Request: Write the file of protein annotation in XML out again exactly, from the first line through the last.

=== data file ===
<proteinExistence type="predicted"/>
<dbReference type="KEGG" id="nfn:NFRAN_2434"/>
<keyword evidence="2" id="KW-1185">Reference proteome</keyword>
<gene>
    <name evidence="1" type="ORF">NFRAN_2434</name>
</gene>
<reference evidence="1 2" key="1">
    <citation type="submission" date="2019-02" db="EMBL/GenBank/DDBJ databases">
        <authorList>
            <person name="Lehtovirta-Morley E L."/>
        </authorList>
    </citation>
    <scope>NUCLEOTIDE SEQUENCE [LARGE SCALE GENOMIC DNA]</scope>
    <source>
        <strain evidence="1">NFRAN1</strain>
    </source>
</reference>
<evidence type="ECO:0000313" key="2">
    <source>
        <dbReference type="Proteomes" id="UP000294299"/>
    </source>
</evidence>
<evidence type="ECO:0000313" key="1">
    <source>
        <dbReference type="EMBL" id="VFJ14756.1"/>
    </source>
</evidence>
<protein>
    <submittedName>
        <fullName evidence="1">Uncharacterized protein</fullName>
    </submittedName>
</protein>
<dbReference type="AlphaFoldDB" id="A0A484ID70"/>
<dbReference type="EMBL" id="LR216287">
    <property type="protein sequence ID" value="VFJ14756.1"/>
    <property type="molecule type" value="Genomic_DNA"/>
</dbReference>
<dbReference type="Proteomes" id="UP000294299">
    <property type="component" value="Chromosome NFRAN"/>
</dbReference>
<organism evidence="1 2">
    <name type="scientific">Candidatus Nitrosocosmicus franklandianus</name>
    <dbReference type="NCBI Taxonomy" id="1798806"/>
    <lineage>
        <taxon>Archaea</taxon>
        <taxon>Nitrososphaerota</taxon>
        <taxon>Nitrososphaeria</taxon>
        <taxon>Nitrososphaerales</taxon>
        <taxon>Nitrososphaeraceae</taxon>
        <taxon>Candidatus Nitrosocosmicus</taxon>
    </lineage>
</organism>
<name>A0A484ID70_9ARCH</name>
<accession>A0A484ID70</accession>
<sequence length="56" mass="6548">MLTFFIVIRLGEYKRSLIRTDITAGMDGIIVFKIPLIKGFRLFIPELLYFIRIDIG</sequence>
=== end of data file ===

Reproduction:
<proteinExistence type="predicted"/>
<dbReference type="KEGG" id="nfn:NFRAN_2434"/>
<keyword evidence="2" id="KW-1185">Reference proteome</keyword>
<gene>
    <name evidence="1" type="ORF">NFRAN_2434</name>
</gene>
<reference evidence="1 2" key="1">
    <citation type="submission" date="2019-02" db="EMBL/GenBank/DDBJ databases">
        <authorList>
            <person name="Lehtovirta-Morley E L."/>
        </authorList>
    </citation>
    <scope>NUCLEOTIDE SEQUENCE [LARGE SCALE GENOMIC DNA]</scope>
    <source>
        <strain evidence="1">NFRAN1</strain>
    </source>
</reference>
<evidence type="ECO:0000313" key="2">
    <source>
        <dbReference type="Proteomes" id="UP000294299"/>
    </source>
</evidence>
<evidence type="ECO:0000313" key="1">
    <source>
        <dbReference type="EMBL" id="VFJ14756.1"/>
    </source>
</evidence>
<protein>
    <submittedName>
        <fullName evidence="1">Uncharacterized protein</fullName>
    </submittedName>
</protein>
<dbReference type="AlphaFoldDB" id="A0A484ID70"/>
<dbReference type="EMBL" id="LR216287">
    <property type="protein sequence ID" value="VFJ14756.1"/>
    <property type="molecule type" value="Genomic_DNA"/>
</dbReference>
<dbReference type="Proteomes" id="UP000294299">
    <property type="component" value="Chromosome NFRAN"/>
</dbReference>
<organism evidence="1 2">
    <name type="scientific">Candidatus Nitrosocosmicus franklandianus</name>
    <dbReference type="NCBI Taxonomy" id="1798806"/>
    <lineage>
        <taxon>Archaea</taxon>
        <taxon>Nitrososphaerota</taxon>
        <taxon>Nitrososphaeria</taxon>
        <taxon>Nitrososphaerales</taxon>
        <taxon>Nitrososphaeraceae</taxon>
        <taxon>Candidatus Nitrosocosmicus</taxon>
    </lineage>
</organism>
<name>A0A484ID70_9ARCH</name>
<accession>A0A484ID70</accession>
<sequence length="56" mass="6548">MLTFFIVIRLGEYKRSLIRTDITAGMDGIIVFKIPLIKGFRLFIPELLYFIRIDIG</sequence>